General Social Security Contribution (CSG)General Social Security contribution (GST), General Social Security contribution (GST) Monday, March 7th, 2011
Since its inception in 1945, the social security system has been financed mostly from contributions levied on earned income.
This arrangement has long distinguished France from some of its European partners, who finance most social spending from tax.
However, in order to tackle social security funding problems and ensure that all income helps to finance social protection, the range of resources was extended by the introduction of supplementary levies of a tax nature. They are the general social security contribution (contribution sociale généralisée, CSG), the social security debt repayment contribution (contribution pour le remboursement de la dette sociale, CRDS), the 2% social levy and the 0.3% additional contribution.
Most recently an additional 0.1% contribution to the 2% social levy, earmarked to fund the earned-income supplement (revenu de solidarité active, RSA), has been introduced as of 2008 or 2009 according to the nature of the investment income concerned.
The biggest payers of corporation tax are liable to a 3.3% social contribution.
General Social Security Contribution (CSG)
The general social security contribution, which came into force on 1 February 1991, is a levy with a social purpose. Unlike social security contributions, which entitle those who pay them to benefits, the CSG is levied like any other tax without any direct benefit in return.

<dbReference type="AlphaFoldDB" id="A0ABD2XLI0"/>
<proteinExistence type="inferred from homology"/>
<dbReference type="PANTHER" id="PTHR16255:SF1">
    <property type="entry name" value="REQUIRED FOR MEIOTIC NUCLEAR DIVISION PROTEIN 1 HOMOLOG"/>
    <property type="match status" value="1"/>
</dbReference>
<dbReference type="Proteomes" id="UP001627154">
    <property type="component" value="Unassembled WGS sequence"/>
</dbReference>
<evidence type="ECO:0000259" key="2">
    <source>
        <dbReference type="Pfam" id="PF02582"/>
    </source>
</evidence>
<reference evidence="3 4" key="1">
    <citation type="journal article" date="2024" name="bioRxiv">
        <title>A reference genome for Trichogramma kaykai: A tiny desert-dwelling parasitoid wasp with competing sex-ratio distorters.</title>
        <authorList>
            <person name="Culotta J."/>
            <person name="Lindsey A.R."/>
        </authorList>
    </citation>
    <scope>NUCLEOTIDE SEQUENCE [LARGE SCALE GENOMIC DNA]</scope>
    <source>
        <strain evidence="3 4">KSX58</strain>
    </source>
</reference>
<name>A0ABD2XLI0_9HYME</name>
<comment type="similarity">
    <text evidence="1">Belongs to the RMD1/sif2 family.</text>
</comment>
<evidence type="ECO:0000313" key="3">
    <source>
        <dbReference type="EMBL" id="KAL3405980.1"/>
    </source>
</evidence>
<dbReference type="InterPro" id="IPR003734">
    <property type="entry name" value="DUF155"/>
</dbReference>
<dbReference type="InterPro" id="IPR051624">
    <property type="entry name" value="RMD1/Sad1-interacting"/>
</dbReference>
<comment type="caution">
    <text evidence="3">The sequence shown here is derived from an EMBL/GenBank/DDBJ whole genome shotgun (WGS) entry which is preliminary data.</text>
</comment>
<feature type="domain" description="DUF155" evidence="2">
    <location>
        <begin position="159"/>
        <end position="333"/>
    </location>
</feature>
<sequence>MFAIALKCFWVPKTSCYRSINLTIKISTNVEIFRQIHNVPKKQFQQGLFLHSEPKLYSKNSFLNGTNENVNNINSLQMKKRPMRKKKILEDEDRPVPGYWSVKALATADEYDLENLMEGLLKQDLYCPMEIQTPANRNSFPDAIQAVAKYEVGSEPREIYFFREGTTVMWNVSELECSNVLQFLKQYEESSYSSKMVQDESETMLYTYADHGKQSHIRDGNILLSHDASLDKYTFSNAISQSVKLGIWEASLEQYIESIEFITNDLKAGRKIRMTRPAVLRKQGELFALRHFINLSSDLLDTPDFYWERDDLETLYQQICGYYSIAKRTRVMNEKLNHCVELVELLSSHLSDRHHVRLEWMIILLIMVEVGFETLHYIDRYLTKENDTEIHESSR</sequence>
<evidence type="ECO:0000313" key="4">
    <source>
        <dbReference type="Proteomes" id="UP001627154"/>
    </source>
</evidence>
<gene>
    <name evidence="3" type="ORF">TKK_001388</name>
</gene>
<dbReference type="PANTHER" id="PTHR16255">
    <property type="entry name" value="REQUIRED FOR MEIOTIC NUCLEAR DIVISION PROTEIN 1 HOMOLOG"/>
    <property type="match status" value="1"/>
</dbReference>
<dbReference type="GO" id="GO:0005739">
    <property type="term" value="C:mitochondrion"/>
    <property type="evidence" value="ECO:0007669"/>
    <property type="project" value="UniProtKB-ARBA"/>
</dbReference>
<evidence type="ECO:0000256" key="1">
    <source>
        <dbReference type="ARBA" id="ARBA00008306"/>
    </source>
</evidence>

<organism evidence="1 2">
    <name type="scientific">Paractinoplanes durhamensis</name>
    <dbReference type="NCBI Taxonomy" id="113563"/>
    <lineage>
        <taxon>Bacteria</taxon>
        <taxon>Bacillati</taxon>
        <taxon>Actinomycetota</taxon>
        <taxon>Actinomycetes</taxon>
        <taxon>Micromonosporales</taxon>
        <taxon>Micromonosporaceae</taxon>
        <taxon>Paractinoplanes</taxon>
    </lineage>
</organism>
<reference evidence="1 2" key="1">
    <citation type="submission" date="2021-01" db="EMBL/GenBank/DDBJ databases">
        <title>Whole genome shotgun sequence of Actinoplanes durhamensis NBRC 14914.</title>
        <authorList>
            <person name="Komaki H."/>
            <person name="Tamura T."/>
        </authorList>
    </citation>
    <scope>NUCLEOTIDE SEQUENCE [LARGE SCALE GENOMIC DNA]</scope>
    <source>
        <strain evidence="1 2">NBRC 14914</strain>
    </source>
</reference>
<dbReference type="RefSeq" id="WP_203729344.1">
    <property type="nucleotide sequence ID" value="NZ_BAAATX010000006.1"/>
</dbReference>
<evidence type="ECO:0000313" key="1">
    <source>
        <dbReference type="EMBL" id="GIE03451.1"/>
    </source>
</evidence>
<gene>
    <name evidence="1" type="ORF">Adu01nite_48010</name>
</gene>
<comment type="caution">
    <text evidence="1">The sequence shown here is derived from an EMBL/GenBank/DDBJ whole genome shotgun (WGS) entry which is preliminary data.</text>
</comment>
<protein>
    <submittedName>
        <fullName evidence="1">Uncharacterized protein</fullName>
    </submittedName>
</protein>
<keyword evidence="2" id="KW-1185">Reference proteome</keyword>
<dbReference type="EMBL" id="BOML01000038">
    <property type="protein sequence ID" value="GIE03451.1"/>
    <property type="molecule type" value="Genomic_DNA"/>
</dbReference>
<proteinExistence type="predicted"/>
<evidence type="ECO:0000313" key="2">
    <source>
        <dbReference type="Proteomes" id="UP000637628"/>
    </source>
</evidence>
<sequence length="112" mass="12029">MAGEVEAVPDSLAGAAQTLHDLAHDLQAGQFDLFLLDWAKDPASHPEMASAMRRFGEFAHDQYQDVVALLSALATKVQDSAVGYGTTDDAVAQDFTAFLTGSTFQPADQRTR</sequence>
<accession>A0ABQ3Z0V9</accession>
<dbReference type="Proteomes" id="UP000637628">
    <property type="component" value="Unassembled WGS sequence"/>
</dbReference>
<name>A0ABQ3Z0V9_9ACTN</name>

The CSG is allocated to the social security budget, and specifically to the national family allowance fund, the old-age solidarity fund and compulsory health insurance schemes.
The contribution is levied on individuals who are domiciled for tax purposes in France and, where earned or substitution income is concerned, members of a French compulsory health insurance scheme.
The CSG tax base is very wide, since it is levied in principle on earned income, substitution income, income from personal assets and income from investments in fixed-income securities subject to withholding tax or exempt from income tax.
CSG on earned and substitution income
For income from salaried employment and similar income, the tax base comprises the gross amount of salaries and benefits in cash or in kind. A 3% deduction is allowed for professional expenses. CSG is deducted by the employer at source at a 7.5% rate and paid to URSSAF, the body that collects social security contributions.
CSG is also levied at the 7.5% rate on non-wage earned income and paid in advance in quarterly instalments.
For substitution income, early retirement benefits received by employees who have taken early retirement since 11 October 2007 are taxed at the 7.5% rate, other early retirement, retirement and invalidity benefits are taxed at 6.6% and other substitution income benefits (unemployment, sickness, maternity, work-related accident, occupational illness) are taxed at 6.2%.
However, recipients of substitution income benefits19 are exempt from CSG if their income does not exceed certain amounts, at which levels they are also exempt from local taxes. Those who do not meet the condition but whose annual amount of income tax does not exceed the collection threshold, set at €61, are liable to CSG at a reduced 3.8% rate, wholly deductible from the income tax base.